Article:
When Nicodemus was confronted with the teaching of Jesus on the necessity of the new birth he said: ‘How can these things be’ (Jn. 3:9)? But as D.A. Carson points out, a better translation of what Nicodemus actually said would be: ‘How can this happen?’:
Nicodemus’ incredulous question is not How can this be? (NIV), but ‘How can this happen?’ Doubtless he himself had for years taught others the conditions of entrance to the kingdom of God, conditions cast in terms of obedience to God’s commands, devotion to God, happy submission to his will; but here he is facing a condition he has never heard expressed, the absolute requirement of birth from above. Even after Jesus’ explanation, he is frankly skeptical that such a birth can take place (D.A. Carson, The Gospel According To John (Grand Rapids: Eerdmans, 1991), p. 198).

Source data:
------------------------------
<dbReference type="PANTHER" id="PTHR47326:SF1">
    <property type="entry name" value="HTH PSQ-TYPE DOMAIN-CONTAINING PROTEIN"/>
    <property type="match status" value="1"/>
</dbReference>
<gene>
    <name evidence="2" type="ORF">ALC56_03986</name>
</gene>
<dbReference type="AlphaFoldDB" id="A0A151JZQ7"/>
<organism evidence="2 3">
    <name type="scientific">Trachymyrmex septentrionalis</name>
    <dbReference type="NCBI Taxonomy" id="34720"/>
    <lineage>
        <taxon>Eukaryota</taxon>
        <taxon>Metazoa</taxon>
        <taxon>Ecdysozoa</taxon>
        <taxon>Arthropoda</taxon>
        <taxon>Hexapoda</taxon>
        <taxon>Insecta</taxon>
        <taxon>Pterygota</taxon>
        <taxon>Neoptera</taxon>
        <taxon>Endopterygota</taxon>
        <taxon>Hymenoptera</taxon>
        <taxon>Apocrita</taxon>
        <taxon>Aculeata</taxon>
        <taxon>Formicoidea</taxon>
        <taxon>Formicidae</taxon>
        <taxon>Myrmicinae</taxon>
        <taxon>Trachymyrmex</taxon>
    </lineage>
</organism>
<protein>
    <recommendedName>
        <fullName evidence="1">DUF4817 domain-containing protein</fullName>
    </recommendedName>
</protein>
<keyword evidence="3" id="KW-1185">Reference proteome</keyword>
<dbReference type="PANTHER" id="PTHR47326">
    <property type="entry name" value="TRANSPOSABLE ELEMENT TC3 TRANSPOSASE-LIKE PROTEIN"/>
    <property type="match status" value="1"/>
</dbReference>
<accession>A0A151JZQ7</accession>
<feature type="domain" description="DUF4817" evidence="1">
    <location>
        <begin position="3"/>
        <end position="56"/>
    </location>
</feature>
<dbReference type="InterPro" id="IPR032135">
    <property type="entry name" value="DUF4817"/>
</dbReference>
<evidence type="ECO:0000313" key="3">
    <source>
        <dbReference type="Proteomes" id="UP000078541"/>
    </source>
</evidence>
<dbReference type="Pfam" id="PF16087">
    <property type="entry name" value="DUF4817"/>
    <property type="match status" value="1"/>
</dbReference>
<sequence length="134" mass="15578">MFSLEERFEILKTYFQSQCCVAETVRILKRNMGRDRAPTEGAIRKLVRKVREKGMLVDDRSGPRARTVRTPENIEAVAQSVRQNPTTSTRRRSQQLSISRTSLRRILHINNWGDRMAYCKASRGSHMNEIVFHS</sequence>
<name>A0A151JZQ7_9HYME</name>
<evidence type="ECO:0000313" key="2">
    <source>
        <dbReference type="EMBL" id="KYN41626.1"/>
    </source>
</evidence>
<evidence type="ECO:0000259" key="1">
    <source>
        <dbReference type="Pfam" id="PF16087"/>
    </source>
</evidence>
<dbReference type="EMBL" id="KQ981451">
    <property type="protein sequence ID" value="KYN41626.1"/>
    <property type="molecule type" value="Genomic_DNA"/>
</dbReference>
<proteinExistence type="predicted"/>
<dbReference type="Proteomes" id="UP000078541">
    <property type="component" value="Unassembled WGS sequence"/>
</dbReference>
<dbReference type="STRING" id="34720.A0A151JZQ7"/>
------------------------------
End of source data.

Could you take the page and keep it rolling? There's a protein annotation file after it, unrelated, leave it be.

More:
While his question is one of incredulity and skepticism, it is a legitimate one. If regeneration is an absolute requirement for entrance into the kingdom of God then How can this happen?, is the obvious question to ask. To answer the question, how, we must first address the controversy centered around water baptism.
The Meaning and Place of Baptism
There are those who teach that men are regenerated when they are baptized, a belief commonly referred to as baptismal regeneration. There are others who teach that baptism, while necessary as an act of obedience to Christ and as a public testimony to the reality of one’s salvation, is not the means of regeneration. It is rather meant to be the outward testimony of an inward work of grace. The controversy centers around John 3:5 that a man must be ‘born of water and the Spirit’. Before looking at this passage it would be helpful to look at the overall teaching of the scriptures on baptism to give context to the words of Jesus.